Researchers from Boston University School of Medicine have found that high failure rates of inferior vena cava (IVC) filters are likely a result of low retrieval rates.
IVC filters are small cage-like devices that are implanted in the vena cava, the body’s largest vein, which runs along the spine. They are designed to catch blood clots before they reach the heart or lungs. But many IVC filter models such as C.R. Bard’s Recovery, G2 and G2 Express, as well as Cook Medical’s Gunther Tulip and Celect models have been linked to life-threatening complications including migration, fraction and perforation, leading to embolism, organ damage and death.
Manufacturers of these devices are facing a growing number of lawsuits over injuries caused by the implants.
The Boston Medical Center is now working to track the timely retrieval of the IVC filters. In a study at BMC, IVC filter usage between August 2003 and February 2011 was examined. There were 679 potentially retrievable filters inserted into patients, but only 8.5 percent were successfully removed. Another 18 percent of patients endured unsuccessful retrieval attempts.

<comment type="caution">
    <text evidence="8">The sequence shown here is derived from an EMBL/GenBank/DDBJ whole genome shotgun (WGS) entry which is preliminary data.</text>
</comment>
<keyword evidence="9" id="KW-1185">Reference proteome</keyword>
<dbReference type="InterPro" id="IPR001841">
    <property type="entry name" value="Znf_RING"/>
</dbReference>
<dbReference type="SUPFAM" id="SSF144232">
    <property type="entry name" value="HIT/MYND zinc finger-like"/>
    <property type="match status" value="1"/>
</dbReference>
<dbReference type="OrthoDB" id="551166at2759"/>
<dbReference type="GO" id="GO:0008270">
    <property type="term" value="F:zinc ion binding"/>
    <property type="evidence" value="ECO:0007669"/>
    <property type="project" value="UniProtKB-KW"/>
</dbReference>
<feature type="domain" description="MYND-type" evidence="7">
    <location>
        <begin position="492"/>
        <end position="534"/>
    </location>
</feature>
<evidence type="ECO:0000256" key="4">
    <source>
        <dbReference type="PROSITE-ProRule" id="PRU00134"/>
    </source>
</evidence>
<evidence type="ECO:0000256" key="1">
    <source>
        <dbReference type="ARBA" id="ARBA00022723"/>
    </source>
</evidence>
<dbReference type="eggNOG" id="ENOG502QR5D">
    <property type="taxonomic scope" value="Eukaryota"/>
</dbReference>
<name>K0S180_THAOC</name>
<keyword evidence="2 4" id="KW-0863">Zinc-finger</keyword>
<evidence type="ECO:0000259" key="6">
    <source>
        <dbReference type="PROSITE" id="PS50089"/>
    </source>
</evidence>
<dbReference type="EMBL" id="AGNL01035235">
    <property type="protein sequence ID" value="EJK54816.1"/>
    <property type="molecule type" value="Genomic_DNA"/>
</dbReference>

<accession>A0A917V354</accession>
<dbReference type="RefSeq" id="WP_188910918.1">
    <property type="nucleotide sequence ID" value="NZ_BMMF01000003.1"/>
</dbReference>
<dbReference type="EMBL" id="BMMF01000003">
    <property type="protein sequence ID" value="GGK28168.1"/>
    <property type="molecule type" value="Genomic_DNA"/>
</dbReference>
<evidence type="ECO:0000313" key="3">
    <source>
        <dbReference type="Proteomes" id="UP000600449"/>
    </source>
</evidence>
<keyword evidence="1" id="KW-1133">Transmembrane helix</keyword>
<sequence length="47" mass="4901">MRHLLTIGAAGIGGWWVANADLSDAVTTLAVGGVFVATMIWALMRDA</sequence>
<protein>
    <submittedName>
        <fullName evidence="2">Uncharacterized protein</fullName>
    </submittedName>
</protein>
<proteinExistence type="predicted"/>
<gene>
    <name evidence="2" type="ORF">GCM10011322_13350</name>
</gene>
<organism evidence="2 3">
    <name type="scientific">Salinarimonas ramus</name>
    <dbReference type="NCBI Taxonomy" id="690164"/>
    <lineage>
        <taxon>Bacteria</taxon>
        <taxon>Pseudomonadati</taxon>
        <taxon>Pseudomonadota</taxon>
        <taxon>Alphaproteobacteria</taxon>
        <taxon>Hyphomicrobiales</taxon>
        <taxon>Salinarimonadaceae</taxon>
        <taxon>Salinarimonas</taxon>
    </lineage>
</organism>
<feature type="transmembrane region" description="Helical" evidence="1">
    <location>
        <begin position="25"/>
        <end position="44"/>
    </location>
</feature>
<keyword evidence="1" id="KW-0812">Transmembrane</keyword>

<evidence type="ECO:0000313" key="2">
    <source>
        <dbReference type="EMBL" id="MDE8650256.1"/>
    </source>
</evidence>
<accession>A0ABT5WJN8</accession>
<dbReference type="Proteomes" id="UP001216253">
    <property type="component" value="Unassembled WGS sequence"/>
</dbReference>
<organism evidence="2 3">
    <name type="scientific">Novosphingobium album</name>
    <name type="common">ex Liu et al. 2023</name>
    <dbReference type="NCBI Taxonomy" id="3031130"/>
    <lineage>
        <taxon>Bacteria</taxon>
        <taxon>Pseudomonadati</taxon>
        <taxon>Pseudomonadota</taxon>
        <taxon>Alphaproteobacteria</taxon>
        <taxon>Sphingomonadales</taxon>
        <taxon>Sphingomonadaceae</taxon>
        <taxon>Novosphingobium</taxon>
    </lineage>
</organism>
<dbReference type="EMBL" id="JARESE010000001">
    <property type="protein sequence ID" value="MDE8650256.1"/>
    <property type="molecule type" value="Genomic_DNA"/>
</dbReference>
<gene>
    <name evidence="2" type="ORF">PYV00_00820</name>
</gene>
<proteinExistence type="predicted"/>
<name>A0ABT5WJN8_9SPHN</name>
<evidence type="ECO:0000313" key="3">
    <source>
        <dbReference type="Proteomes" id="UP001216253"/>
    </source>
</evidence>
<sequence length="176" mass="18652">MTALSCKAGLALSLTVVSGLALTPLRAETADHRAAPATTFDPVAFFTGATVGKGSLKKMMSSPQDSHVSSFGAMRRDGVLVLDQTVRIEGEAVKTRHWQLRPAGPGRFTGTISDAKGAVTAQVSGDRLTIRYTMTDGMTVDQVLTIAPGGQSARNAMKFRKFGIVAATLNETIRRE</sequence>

These filters are designed to be inserted only temporarily, and then removed between 29 and 54 days after implantation. But in countless cases, the retrievable filter is left in place much longer, even permanently, putting the patient at high risk of fracture, migration and perforation.
Now, at BMC, every IVC filter, both permanent and retrievable, is entered into a registry and tracked until it is retrieved. For the retrievable IVC filters, a designated administrator schedules a retrieval for the filter.
Stanley Hochberg, MD, senior Vice President for Quality, Safety and Technology and Chief Quality Office at BMC, stated, “BMC is leading the way to improve safety for our patients. Our leadership in this area will prove invaluable for all patients and may become the model for other institutions to follow.”